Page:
Attorney hopes to break into ‘good-old-boys’ club and become first Latina, first gay person on board in at-large race
Hispanics comprise 38 percent of Dallas County’s 2.4 million residents, according to 2007 Census figures.
But the seven-member Board of Trustees for Dallas County Schools — which provides transportation and other services to 14 independent school districts in the county — has never included a Hispanic representative.
Cassandra Gandara, 27, an openly gay Latina attorney, is hoping to change that in the May 9 municipal elections. Gandara is among four candidates vying for two seats on the Board of Trustees in an at-large race.
"I really believe that it’s important that all Dallas government boards reflect the diversity that is Dallas," said Gandara, who’d also be the first openly LGBT member of the board. "In the past it’s been known as a good-old-boy’s board, and that’s been changing. I just want to see that change continue and make sure we don’t go back to the old ways."
Gandara, the daughter of a Mexican immigrant, grew up in Oak Cliff and graduated from Skyline High School. Gandara earned her bachelor’s degree at the University of Texas at Dallas, where she also founded a chapter of the League of United Latin American Citizens.
She went to law school at the University of Houston, where she was an officer in the LGBT student group. She said she "turned down the big firm jobs" so she could return to Dallas and complete a LULAC public interest fellowship under former Democratic state Rep. Domingo Garcia.
Gandara, who became an attorney in Garcia’s law office in 2007, said while she’s always been drawn to community service, she was inspired to run for office by the election of President Barack Obama.
"I believe that if what we really want is change, it needs to start at the local level," she said. "My parents always instilled in me that you needed to have an education to reach the American dream. I’ve always loved education and had a passion for it."
If elected, Gandara said she’d push for Dallas County Schools, which has 1,700 employees, to adopt an employment nondiscrimination policy that includes sexual orientation and gender identity.
"I also think it’s important that the employees, and specifically the bus drivers, undergo more training in regards to bullying and hate crimes directed toward GLBT students," Gandara said. "I was on these buses less than 10 years ago, and I remember what went on on them."
Gandara, who resides in Oak Cliff with her partner, has been endorsed by the Dallas Gay and Lesbian Alliance.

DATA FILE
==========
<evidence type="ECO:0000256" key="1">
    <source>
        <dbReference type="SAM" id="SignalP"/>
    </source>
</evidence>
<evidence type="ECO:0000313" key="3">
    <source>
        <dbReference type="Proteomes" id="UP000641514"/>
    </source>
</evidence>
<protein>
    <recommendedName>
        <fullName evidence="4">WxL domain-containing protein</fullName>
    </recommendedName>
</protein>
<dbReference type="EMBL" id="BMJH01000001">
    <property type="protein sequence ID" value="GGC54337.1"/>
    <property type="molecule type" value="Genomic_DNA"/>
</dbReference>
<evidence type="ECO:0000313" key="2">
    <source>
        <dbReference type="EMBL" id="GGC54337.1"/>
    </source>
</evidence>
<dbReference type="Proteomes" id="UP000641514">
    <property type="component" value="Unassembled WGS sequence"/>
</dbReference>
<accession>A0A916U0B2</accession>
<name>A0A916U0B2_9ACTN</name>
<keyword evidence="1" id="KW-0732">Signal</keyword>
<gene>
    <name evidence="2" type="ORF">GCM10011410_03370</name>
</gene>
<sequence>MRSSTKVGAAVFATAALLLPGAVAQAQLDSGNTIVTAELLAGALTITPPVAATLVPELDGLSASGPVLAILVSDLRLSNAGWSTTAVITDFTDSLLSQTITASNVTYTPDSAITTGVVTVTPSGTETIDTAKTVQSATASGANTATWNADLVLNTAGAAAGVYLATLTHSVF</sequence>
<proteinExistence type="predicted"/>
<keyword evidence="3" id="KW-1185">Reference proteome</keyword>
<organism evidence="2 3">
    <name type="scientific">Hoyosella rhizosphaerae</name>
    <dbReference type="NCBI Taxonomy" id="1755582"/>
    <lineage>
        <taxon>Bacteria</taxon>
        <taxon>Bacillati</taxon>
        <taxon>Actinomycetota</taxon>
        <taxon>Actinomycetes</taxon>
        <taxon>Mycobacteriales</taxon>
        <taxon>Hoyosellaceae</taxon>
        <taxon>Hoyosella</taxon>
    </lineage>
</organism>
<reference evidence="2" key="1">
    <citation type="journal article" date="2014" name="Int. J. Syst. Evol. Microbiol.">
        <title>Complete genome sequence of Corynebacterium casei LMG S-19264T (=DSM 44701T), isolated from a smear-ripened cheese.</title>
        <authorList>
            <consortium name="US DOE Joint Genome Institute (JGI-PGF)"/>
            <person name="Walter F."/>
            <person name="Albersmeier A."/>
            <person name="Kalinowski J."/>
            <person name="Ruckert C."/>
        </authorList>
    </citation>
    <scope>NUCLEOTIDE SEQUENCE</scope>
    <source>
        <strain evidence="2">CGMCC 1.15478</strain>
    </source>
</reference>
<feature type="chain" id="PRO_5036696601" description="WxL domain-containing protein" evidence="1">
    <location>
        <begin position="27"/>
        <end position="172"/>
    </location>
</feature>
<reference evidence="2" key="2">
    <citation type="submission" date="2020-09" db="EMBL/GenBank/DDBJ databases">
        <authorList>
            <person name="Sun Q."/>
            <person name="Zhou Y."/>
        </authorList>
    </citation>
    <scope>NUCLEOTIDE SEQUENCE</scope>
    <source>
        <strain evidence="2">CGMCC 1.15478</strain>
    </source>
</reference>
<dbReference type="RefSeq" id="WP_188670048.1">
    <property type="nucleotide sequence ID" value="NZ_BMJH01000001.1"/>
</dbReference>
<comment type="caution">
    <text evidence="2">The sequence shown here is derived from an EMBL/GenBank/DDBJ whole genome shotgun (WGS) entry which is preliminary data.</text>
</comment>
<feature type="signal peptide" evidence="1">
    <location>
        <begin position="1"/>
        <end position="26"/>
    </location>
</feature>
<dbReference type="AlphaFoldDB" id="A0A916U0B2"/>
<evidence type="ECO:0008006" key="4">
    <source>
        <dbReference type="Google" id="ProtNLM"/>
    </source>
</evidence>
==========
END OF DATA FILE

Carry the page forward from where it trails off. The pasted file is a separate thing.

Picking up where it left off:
DGLA also has endorsed incumbent Larry Duncan, a longtime LGBT ally, for the Board of Trustees at Dallas County Schools. "That’s two votes that are really convertible into a lot of good things for the LGBT community," DGLA President Patti Fink said. "I think that’s just an amazing opportunity that we have there."
Gandara is one of three known openly LGBT candidates running for office in North Texas this year. Daniel Benchot is running for Dallas City Council in District 1, while incumbent District 9 Fort Worth City Councilman Joel Burns is unopposed for re-election.
DGLA has endorsed 10 candidates in Dallas City Council races. For a complete list and more info, go to www.dallasgla.org. The Collin County Gay and Lesbian Alliance has posted survey responses from candidates in Frisco and Plano on the group’s Web site, www.ccgla.org.
Meanwhile, the North Texas GLBT Chamber of Commerce has come out against Propositions 1 and 2 in Dallas. Proposition 1 would effectively bar the city from building and owning a $500 million Convention Center hotel. Proposition 2 would prevent the city from providing more than $1 million in incentives to developers without first conducting a referendum if 500 Dallas voters sign a petition.
It remained unclear this week whether Omni Hotels, which would operate the Convention Center hotel if it’s built, would offer domestic partner benefits to an estimated 800 permanent employees at the proposed facility. The question of whether Omni Hotels would offer DP benefits at the Convention Center hotel was first raised in a Dallas Voice article last week.
Chris Heinbaugh, Dallas Mayor Tom Leppert’s chief of staff, said Thursday, May 7, that "serious discussions" were under way between the city and Omni concerning DP benefits. Leppert said last week he planned to try to persuade Omni Hotels to offer DP benefits.
"Omni has been very open to talking about this," said Heinbaugh, who suggested that a commitment from Omni to offer DP benefits was imminent.
Early voting numbers up
The battle over a proposed $500 million Dallas-owned Convention Center hotel appeared to be driving people to the polls in higher numbers for 2009 municipal elections. Toni Pippins-Poole, assistant elections administrator for Dallas County, said Wednesday, May 6 that 57,320 people countywide had cast ballots during early voting, which ended Tuesday. That’s up from 48,276 in 2007, when unlike this year a Dallas mayoral race was on the ballot. Polls will be open from 7 a.m. to 7 p.m. on Saturday, May 9, when voters can cast ballots at their regular precinct locations. For more info, go to www.dalcoelections.org.
This article appeared in the Dallas Voice print edition May 8, 2009.
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